Navigating the New MiCA Regulation: What Crypto-Asset Service Providers Need to Know
Reading time: 8 mins
The recent collapse of the crypto-asset exchange FTX has underscored the risks associated with the crypto-asset industry. In response to a growing need for regulatory oversight, EU lawmakers have taken decisive action by drafting the comprehensive Markets in Crypto-Assets regulation (“MiCA”), a subject of a previous insight here. Following negotiations between representatives of the three EU institutions, a final draft of the regulation was agreed last year, and, last week, on 20 April 2023, the European Parliament voted in favour of this final MiCA text. On the same date, the European Parliament also voted to extend the Transfer of Funds Regulation (“TFR”) rules to crypto-asset transfers, as part of the EU’s AML/CFT legislative package. Alongside MiCA, this marks a significant milestone in the evolution of crypto regulation.
These developments mark a turning point for crypto-asset regulation globally, and in particular crypto-asset service providers (“CASPs”) who will be captured by the new regime, and who previously operated in a largely unregulated environment. This insight aims to provide a high-level overview of the MiCA regulation, as well as the extended TFR rules, outlining the implications for CASPs, and examining the new requirements CASPs will need to comply with. In particular, as MiCA replaces existing national legal frameworks and harmonises the rules for CASPs and issuers across the EU, it is crucial for CASPs to stay informed and adapt to these new regulatory standards.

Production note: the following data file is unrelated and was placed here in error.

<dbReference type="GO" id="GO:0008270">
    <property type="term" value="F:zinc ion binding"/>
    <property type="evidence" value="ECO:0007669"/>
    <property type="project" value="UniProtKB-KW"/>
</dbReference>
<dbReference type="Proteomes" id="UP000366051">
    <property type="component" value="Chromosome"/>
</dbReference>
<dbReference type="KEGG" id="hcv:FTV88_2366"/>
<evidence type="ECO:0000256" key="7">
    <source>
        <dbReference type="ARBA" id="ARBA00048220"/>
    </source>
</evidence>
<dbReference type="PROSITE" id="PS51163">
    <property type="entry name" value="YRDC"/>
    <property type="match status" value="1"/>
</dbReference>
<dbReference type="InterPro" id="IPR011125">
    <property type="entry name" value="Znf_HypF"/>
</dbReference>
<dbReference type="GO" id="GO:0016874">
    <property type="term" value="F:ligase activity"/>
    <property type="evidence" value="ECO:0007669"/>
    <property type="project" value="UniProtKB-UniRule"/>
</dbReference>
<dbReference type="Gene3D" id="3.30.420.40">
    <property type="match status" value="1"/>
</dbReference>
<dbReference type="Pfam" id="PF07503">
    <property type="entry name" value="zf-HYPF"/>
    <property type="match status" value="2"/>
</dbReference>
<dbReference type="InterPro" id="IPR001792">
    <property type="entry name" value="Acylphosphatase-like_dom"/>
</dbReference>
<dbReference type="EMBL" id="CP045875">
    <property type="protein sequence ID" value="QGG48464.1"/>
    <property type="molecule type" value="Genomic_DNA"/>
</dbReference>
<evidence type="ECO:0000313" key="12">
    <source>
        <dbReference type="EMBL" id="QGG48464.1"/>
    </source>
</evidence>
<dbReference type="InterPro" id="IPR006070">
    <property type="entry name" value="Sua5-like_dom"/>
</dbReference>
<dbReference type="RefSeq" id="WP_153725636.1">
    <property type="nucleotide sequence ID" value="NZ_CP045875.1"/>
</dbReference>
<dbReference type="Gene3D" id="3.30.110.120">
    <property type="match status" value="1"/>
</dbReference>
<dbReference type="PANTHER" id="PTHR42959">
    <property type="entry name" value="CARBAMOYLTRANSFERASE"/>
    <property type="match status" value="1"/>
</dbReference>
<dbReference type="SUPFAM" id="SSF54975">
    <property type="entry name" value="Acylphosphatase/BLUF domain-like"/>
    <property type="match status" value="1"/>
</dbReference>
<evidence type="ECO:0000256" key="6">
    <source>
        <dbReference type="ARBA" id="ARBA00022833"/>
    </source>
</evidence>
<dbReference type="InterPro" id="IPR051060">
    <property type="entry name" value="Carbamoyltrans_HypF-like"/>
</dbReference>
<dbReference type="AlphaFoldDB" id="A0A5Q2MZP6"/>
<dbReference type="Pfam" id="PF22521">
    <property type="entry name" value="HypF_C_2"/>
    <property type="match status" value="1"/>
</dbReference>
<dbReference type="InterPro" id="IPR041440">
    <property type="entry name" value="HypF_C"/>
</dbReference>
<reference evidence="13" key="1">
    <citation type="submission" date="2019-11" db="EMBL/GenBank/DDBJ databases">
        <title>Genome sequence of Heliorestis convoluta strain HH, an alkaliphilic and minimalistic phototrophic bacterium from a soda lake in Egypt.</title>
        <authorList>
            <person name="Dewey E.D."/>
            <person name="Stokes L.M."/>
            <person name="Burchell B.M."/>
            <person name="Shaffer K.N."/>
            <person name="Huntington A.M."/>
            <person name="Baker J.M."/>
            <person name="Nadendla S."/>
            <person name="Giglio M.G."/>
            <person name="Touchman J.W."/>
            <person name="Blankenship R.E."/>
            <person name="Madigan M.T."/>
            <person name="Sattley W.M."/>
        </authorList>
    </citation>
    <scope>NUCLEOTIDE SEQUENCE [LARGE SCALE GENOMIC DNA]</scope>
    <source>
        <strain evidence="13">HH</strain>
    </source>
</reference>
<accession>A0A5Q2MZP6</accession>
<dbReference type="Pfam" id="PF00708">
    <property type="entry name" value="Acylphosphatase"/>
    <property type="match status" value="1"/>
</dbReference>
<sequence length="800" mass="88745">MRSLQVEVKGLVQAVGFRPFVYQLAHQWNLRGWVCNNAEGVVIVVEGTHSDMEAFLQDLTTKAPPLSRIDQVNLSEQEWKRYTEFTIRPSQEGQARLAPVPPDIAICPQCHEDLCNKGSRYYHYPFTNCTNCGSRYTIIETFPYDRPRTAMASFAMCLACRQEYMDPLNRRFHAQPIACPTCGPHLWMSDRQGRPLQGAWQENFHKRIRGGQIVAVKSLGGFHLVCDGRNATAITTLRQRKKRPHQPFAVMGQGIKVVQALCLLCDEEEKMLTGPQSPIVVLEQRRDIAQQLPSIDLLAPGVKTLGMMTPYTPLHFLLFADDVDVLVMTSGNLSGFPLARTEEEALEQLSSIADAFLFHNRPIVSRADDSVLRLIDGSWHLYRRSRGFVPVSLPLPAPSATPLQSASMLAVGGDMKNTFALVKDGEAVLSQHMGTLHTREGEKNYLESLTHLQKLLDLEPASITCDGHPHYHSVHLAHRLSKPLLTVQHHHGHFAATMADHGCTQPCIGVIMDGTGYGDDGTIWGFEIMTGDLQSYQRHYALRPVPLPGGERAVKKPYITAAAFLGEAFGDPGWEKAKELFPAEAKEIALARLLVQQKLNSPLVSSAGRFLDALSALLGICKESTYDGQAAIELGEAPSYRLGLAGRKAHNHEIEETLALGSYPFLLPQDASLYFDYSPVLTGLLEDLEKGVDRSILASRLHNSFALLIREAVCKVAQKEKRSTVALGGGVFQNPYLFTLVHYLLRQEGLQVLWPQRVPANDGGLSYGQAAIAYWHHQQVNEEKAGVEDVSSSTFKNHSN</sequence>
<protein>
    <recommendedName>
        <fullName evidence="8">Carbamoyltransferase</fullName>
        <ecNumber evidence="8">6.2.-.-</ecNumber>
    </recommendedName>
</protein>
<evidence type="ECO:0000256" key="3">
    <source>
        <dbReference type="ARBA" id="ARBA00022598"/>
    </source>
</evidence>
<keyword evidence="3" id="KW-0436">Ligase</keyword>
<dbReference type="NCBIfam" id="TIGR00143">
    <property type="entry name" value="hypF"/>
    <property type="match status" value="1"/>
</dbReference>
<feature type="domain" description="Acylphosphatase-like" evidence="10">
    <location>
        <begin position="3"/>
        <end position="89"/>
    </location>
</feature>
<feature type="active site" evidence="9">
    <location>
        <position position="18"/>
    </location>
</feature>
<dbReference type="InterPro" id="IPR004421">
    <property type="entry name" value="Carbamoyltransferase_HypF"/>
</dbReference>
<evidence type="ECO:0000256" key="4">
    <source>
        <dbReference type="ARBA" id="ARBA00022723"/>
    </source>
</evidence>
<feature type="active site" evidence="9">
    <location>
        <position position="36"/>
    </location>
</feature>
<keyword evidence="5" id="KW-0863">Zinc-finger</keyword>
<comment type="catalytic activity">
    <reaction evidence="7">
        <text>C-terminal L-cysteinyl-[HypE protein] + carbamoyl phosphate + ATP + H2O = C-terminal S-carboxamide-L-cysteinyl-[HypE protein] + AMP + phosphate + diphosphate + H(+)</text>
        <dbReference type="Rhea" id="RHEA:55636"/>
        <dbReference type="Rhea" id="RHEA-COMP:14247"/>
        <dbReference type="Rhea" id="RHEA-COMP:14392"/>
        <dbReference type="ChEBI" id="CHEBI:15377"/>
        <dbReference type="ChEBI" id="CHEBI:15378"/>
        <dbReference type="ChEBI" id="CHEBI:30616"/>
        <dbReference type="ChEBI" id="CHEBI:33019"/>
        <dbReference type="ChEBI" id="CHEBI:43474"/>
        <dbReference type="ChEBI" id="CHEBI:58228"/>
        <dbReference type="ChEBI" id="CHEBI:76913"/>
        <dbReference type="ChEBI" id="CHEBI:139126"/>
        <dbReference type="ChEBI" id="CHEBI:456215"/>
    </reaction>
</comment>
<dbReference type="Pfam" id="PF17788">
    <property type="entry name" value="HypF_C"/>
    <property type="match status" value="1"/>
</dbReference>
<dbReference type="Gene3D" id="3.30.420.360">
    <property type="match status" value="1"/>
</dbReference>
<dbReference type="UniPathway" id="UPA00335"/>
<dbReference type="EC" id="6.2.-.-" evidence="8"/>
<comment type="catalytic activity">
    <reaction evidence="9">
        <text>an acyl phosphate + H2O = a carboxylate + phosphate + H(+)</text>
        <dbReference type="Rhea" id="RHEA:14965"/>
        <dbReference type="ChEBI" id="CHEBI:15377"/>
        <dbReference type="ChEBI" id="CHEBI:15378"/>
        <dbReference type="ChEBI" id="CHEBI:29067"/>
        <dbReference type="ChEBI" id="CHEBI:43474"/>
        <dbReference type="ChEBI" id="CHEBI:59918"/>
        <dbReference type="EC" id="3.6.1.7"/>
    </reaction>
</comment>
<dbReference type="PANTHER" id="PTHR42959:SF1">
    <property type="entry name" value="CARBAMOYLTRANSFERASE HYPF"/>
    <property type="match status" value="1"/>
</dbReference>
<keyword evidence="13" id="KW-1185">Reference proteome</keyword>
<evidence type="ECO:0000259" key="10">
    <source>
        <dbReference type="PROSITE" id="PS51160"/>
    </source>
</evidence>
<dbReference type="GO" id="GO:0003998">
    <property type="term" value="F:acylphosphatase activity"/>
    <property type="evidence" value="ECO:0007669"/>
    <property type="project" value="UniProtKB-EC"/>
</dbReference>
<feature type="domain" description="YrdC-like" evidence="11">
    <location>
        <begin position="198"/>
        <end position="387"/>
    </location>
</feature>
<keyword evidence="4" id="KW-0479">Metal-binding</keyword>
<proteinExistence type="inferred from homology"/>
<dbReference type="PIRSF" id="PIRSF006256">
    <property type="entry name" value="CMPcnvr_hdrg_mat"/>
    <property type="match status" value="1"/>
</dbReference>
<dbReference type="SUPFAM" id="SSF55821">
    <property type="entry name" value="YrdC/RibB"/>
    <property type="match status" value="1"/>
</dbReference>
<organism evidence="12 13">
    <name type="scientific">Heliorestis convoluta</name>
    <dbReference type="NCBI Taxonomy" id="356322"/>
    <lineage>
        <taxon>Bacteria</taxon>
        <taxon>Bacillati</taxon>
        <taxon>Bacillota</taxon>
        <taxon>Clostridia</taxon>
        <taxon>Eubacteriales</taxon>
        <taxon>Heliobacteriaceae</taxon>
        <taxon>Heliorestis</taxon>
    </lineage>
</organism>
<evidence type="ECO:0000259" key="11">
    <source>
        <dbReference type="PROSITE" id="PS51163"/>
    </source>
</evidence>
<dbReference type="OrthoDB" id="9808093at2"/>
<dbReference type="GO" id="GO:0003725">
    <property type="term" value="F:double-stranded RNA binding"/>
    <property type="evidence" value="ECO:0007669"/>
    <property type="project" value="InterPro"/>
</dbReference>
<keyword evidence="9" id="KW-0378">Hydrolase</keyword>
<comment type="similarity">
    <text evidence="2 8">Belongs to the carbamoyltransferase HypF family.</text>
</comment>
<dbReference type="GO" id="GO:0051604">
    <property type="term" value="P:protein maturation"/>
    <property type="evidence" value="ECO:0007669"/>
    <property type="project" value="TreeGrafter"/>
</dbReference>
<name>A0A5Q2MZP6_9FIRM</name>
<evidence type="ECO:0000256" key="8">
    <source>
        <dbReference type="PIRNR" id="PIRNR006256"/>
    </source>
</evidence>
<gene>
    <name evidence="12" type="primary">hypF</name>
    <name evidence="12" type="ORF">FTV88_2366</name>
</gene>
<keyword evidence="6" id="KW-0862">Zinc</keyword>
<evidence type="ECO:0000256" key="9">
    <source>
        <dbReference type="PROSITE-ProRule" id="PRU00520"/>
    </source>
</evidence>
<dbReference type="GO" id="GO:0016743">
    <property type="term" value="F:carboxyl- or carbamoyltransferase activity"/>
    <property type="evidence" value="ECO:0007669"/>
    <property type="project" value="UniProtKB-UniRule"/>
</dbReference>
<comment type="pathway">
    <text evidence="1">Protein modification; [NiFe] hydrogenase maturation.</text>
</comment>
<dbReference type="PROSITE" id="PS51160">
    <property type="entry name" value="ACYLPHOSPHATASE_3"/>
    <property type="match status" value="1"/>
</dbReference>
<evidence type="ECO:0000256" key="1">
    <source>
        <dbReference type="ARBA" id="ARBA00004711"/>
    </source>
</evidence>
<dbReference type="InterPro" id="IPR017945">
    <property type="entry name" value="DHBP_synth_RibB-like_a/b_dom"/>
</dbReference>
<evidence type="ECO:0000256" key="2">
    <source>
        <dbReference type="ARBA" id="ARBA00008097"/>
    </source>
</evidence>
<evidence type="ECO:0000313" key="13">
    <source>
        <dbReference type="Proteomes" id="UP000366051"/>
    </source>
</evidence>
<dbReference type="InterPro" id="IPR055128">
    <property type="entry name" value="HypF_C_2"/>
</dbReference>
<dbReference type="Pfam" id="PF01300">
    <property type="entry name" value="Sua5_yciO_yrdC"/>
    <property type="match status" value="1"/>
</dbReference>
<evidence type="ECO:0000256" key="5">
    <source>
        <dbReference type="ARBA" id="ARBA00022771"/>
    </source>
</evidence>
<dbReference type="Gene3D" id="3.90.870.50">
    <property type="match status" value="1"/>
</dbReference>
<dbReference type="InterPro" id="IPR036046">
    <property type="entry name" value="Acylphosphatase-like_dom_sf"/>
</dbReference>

Implementation of MiCA Regulation
The MiCA regulation is set to come into force in stages, beginning with an anticipated effective date in July of this year. Provisions specifically relating to stablecoins will become applicable first, while sections addressing other types of crypto-assets and the provisions concerning service providers and the travel rule will take effect from January 2025. It is intended that this phased approach will allow CASPs and other stakeholders to gradually adapt to the new regulatory landscape.
The European Parliament's approval of MiCA positions the EU at the forefront of crypto-asset regulation, ahead of the U.S. and U.K. A formal vote to finalise the MiCA regulation in the Council of the EU (EU member states) is scheduled on 16 May. What is of further note however are the technical details that are still to be agreed that will inform MiCA’s provisions. The practicalities of how MiCA will operate, as well as its success, largely depends on these implementation standards, as well as the enforcement practices, that the EU supervisory authorities will develop over the next 12-18 months. This crucial period will shape the effectiveness of the regulation in fostering a secure, transparent, and ethical crypto-asset market, and as such, CASPs would be wise to be alert to such future developments.
Regulatory Objectives of MiCA